RR Lyrae Variables

RR Lyrae variables are periodic variable stars, commonly found in globular clusters. They are used as standard candles to measure (extra)galactic distances, assisting with the cosmic distance ladder. This class is named after the prototype and brightest example, RR Lyrae. They are pulsating horizontal branch stars of spectral class A or F, with a mass of around half the Sun's. They are thought to have shed mass during the red-giant branch phase, and were once stars of similar or slightly less mass than the Sun, around 0.8 solar masses. In contemporary astronomy, a period-luminosity relation makes them good standard candles for relatively nearby targets, especially within the Milky Way and Local Group. They are also frequent objects in the studies of globular clusters and the chemistry (and quantum mechanics) of older stars.(Wikipedia)

The prototype star RR Lyrae has a period of 13.6 hours, and short periods of less than a day are characteristic of this class of variable stars. The periods vary within this range, but regardless of the period, they all have absolute magnitudes of approximately 0.0 and can be used as standard candles. Some variations have been seen, but they all seem to fall between 0 and 1 magnitude.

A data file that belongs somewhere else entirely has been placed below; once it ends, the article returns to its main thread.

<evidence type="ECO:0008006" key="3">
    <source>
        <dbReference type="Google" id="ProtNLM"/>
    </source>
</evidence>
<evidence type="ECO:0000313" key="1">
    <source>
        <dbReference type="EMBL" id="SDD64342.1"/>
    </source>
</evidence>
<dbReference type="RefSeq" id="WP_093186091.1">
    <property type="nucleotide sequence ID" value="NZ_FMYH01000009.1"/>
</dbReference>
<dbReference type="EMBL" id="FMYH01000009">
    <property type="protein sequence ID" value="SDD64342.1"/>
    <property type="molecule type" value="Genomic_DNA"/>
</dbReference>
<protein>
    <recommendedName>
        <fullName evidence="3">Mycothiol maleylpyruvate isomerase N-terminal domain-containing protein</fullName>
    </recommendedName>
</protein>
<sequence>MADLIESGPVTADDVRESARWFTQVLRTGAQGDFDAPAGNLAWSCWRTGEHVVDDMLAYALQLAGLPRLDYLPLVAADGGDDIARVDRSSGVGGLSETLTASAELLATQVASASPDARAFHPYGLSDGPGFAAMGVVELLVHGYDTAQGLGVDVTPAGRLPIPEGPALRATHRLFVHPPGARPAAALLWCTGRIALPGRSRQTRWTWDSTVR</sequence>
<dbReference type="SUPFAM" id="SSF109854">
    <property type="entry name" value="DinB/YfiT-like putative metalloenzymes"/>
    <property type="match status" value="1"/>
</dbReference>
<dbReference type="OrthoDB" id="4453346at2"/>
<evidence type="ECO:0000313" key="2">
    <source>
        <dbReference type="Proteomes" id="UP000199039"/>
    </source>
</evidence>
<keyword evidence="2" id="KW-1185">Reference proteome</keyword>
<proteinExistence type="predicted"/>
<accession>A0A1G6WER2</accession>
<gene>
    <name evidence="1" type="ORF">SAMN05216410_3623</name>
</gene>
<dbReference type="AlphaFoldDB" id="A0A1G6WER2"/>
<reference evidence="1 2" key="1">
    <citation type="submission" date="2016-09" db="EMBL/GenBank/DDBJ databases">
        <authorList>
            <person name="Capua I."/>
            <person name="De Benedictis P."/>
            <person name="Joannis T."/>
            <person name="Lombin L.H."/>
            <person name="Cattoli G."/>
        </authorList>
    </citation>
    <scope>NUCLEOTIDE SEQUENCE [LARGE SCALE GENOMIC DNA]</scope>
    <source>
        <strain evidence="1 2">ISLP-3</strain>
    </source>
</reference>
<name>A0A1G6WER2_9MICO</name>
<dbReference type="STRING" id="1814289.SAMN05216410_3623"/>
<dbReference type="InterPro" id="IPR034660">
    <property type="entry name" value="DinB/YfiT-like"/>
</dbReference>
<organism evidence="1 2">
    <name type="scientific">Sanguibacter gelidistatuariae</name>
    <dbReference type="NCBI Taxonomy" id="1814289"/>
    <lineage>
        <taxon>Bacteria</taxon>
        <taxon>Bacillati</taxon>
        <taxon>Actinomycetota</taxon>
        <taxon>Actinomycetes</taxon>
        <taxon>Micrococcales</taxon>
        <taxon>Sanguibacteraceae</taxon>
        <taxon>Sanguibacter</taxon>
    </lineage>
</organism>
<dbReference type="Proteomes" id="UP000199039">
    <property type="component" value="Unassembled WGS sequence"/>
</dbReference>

RR Lyrae stars are metal-poor, population -II stars. Over 80% of the variable stars in globular clusters are RR Lyraes. There are several times as many RR Lyrae variables as all types of Cepheid variables combined. They are found at all galactic latitudes, whereas Cepheids are strongly associated with the galactic plane.

Image modified from Wikipedia, see Reference

RR Lyrae variables are typically found in a particular area of the Hertzsprung-Russell Diagram called the "horizontal branch", and further described as the "RR Lyrae gap" since most of the stars in that area are RR Lyraes.


Star concepts


RR Lyrae wiki

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